Simba Team Ziwani Update: 01 June 2005

Simba Team Ziwani Update: 01 June 2005

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Participants

Patrick Mutuku Alex Macharia Henry Lekochere John Mungai Julius Mutamu Gerald Maghanga 2 KWS rangers

Area Covered

The areas patrolled this month included Maktau, Kishushe, the Lumo Wildlife Sanctuary, Salt Lick and the Mukulu area.

TOTAL SNARES COLLECTED 184

Findings

We returned to these areas after a month’s absence during which we carried out de-snaring operations in the Chyulu region. Upon our return we noticed that the residents in and around Maktau had started to deal in the bush meat trade. We found that bush meat was being sold in every area at all times of the day. For this reason a lot of our time and operations were concentrated in the Maktau region. Most of the snares

that we found and collected during the month targeted big game, with only a few being set for small game. A buffalo’s carcass was spotted in the Mbuyuni area.
We feel that the buffalo’s death was due to an unsuccessful poaching attempt by some poachers in the area. We were able to arrest one poacher in the Lumo Wildlife Sanctuary, who was in possession of a panga, 3 knives, and an Impala skin.
He was taken to the Taveta Police Station where he will await trail and sentencing. The other poachers who had been with him managed to evade arrest. Later in the month we were able to make another arrest, this time the poacher was arrested in the park, in possession of a panga and some Kongoni meat. He also had a dog with him which he used when out poaching for game meat. There was evidence of two snared Kongonis in the region who had been slaughtered.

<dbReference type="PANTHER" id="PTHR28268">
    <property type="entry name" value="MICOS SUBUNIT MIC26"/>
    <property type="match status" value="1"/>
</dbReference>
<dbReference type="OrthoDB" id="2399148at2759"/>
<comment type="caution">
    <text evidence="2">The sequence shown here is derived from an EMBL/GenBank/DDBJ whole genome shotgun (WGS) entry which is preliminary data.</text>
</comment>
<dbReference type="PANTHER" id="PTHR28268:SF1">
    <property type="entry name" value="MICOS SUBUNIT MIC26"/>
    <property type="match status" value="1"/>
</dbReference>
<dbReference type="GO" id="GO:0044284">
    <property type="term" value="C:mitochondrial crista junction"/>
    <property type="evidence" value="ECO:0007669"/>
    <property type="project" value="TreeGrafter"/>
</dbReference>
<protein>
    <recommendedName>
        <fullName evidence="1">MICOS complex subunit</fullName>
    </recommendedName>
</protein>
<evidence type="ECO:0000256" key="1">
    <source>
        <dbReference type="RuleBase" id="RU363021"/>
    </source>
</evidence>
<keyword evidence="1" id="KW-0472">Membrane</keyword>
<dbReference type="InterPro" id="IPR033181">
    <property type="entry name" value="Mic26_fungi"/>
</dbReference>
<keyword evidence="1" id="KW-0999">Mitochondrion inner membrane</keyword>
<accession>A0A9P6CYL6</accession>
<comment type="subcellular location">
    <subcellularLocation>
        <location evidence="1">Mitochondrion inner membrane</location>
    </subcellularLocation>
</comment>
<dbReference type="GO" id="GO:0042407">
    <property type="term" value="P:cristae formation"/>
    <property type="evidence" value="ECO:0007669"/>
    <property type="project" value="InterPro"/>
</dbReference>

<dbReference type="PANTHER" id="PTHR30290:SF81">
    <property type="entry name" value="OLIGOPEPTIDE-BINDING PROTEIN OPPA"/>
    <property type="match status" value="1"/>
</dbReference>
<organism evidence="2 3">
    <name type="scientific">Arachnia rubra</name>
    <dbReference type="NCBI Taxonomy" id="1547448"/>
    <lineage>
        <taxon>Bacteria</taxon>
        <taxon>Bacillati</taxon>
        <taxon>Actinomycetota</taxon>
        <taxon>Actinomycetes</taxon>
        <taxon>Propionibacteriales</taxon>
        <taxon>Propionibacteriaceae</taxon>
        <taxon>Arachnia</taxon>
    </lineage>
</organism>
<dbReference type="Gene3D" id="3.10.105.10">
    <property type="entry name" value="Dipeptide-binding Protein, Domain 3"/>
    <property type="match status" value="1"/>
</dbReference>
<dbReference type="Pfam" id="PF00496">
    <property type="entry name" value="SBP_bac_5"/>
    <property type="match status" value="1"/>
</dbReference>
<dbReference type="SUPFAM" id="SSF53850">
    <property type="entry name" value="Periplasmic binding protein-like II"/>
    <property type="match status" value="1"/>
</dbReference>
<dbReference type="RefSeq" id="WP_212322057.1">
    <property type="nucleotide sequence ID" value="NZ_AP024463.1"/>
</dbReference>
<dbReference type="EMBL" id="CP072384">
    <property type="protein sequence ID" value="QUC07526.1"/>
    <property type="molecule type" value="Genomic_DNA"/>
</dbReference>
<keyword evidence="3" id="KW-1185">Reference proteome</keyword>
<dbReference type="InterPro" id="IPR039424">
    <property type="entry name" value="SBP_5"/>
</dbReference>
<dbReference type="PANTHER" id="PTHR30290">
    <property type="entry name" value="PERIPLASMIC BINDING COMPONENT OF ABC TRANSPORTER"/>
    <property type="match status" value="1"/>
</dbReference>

We carried out several night ambushes which unfortunately were unsuccessful due to the lack of cloud cover and the light of the moon which made it hard to remain unseen. These ambushes were carried out in areas bordering the park such as the Lumo Sanctuary. The purpose of this is to keep the poachers at bay by minimizing the routes that they can use to enter the park and set snares. Two poachers were able to evade arrest in the Kishushe area. In their effort to get away from us they left behind bush meat from two Impalas, which they had hung on the tree branches to be dried before being transported to market.
This month our operations included aiding the vet in tracking down and treating a sick elephant in Salt Lick. The elephant had a leg wound which was suspected to have been caused by a bullet.
We also had to track a lioness that had a wounded paw. After having assessed the lionesses’ condition the vet was able to ascertain that the wound was not very serious and would heal without treatment. We feel that there is the need to carry out continuous night operations in the Maktau region, as there is a lot of bush meat being traded in that area. The KWS personnel have been very helpful in all of our operations and we are grateful for they support.
We hope our operations continue to be successful and our aim is to make more arrests in the coming months.

Report by Patrick Mutuku